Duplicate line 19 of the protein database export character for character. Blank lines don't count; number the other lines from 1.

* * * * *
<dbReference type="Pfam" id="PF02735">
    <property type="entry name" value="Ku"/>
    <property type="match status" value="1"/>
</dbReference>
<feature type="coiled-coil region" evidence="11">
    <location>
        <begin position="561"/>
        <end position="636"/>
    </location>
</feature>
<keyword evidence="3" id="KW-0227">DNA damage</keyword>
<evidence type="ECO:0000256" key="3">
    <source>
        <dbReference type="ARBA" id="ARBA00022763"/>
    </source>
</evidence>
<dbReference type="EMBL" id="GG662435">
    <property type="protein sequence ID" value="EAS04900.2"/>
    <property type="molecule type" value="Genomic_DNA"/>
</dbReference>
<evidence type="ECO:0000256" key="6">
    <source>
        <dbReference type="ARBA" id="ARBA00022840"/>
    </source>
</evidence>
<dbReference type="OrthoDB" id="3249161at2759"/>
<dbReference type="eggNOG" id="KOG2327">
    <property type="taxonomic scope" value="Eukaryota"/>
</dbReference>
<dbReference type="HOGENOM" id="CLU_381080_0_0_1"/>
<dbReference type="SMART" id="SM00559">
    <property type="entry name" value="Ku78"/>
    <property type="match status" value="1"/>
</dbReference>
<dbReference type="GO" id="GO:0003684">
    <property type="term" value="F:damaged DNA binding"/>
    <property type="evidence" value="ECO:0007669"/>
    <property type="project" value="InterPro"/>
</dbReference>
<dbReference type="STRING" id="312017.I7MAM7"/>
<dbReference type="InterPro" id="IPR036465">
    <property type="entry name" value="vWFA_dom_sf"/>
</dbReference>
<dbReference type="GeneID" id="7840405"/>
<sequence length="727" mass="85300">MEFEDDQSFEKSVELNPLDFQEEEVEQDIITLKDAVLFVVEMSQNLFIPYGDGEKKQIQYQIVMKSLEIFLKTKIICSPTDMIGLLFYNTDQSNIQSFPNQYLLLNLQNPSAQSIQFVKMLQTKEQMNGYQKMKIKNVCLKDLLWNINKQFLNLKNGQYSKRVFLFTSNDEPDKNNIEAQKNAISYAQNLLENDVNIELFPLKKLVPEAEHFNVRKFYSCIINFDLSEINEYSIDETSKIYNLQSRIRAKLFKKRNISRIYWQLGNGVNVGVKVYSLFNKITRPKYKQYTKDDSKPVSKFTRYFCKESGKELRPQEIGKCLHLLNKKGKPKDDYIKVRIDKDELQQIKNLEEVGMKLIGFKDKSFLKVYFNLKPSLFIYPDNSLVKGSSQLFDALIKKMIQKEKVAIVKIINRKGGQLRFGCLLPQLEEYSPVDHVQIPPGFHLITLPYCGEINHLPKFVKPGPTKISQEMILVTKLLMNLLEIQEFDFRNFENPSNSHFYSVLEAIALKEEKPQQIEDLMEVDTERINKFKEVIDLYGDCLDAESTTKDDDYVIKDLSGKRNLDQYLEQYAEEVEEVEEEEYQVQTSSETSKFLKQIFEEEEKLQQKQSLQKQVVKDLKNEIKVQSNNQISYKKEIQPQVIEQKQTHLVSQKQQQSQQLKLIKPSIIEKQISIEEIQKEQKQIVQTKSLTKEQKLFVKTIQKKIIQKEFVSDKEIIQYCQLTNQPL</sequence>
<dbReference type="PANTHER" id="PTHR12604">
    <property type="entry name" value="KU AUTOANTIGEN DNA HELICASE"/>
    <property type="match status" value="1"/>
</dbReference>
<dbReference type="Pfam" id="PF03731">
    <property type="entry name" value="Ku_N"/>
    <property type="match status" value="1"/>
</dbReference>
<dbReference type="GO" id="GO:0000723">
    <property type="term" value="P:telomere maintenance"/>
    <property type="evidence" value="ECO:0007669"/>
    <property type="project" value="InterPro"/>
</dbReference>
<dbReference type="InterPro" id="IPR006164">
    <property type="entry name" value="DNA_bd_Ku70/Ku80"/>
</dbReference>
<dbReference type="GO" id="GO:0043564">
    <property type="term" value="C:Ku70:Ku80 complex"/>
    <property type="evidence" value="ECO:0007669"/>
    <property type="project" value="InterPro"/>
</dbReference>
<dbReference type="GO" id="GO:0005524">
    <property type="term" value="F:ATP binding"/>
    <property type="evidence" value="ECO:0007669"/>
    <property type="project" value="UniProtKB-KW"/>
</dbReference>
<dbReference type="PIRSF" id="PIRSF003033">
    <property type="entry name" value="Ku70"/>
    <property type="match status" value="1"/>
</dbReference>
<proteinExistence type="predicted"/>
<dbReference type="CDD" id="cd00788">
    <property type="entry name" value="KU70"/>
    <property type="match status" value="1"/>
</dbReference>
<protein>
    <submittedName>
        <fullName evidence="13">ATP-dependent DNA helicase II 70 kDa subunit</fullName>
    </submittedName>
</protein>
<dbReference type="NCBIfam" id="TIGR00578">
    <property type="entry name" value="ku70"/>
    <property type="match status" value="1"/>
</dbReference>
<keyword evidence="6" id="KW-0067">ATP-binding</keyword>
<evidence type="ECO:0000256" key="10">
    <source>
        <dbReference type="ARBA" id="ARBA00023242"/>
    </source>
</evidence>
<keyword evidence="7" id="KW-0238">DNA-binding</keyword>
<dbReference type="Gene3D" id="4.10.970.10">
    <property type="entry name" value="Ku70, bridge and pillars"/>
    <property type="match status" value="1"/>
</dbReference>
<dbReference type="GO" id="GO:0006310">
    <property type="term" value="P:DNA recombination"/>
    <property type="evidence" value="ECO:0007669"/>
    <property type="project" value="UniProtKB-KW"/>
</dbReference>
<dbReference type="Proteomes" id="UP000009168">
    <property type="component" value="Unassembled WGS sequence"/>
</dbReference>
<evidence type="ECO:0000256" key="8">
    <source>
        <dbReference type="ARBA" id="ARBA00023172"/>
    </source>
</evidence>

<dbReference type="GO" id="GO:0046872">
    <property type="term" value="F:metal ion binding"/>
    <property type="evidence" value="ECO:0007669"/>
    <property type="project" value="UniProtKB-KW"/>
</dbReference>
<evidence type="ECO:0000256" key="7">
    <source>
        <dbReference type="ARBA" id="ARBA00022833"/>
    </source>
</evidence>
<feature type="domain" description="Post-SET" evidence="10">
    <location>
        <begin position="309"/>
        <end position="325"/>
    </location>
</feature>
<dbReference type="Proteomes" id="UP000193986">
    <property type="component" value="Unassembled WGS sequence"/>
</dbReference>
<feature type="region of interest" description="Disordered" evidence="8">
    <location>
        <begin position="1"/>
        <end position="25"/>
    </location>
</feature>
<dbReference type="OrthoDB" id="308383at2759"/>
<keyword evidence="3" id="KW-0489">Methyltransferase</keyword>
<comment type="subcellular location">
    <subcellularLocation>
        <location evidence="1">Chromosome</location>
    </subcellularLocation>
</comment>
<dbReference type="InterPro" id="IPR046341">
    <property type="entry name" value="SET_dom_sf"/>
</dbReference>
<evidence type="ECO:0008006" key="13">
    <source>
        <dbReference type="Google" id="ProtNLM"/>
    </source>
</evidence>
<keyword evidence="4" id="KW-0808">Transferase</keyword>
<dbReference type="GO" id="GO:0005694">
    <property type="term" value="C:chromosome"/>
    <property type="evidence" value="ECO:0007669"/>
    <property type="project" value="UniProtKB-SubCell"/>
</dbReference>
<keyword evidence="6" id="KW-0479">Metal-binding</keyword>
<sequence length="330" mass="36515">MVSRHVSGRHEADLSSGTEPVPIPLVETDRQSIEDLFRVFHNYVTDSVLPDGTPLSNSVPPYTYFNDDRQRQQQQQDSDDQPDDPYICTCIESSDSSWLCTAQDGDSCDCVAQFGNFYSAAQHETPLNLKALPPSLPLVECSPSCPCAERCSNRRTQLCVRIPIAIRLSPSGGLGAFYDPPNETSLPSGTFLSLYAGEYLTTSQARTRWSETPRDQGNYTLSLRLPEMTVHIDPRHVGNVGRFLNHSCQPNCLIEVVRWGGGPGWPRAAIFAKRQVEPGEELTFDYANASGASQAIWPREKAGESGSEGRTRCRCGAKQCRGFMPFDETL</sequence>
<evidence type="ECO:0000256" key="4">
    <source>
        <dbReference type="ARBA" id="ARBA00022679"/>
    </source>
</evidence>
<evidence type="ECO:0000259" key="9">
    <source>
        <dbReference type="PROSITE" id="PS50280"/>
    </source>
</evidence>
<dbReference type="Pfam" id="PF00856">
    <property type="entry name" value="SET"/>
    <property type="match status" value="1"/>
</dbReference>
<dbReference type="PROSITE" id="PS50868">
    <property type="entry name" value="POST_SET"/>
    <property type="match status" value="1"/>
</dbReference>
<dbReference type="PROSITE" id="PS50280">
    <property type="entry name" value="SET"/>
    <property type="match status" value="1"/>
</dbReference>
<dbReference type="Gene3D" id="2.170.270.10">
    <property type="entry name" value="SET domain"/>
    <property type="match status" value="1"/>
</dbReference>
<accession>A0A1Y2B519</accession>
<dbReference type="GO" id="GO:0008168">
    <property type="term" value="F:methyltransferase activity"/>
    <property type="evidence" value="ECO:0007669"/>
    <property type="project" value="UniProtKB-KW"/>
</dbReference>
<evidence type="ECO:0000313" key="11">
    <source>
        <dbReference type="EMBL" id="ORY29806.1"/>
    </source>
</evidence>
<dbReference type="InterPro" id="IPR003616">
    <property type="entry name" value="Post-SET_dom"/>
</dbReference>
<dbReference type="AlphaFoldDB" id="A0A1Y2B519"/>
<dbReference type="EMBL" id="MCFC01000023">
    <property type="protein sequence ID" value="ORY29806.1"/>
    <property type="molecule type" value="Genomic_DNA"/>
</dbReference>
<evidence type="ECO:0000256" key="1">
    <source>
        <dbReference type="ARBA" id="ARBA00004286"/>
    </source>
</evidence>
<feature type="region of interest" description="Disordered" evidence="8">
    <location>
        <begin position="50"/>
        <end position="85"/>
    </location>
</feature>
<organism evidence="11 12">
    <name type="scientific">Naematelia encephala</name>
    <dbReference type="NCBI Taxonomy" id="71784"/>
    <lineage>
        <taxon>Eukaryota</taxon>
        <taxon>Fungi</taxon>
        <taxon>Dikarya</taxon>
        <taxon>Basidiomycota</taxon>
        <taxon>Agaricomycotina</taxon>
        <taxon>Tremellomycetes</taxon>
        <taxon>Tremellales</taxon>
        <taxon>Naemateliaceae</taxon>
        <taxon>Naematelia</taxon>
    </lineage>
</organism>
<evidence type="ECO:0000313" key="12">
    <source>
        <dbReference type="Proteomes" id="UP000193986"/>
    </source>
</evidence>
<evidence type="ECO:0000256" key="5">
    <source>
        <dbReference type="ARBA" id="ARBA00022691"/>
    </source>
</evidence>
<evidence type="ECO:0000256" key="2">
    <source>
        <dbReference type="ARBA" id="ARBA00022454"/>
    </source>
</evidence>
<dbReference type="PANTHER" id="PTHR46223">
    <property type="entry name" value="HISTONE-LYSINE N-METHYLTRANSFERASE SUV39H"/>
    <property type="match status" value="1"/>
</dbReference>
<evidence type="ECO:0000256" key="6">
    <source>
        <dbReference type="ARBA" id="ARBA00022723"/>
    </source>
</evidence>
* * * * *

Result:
    <property type="molecule type" value="Genomic_DNA"/>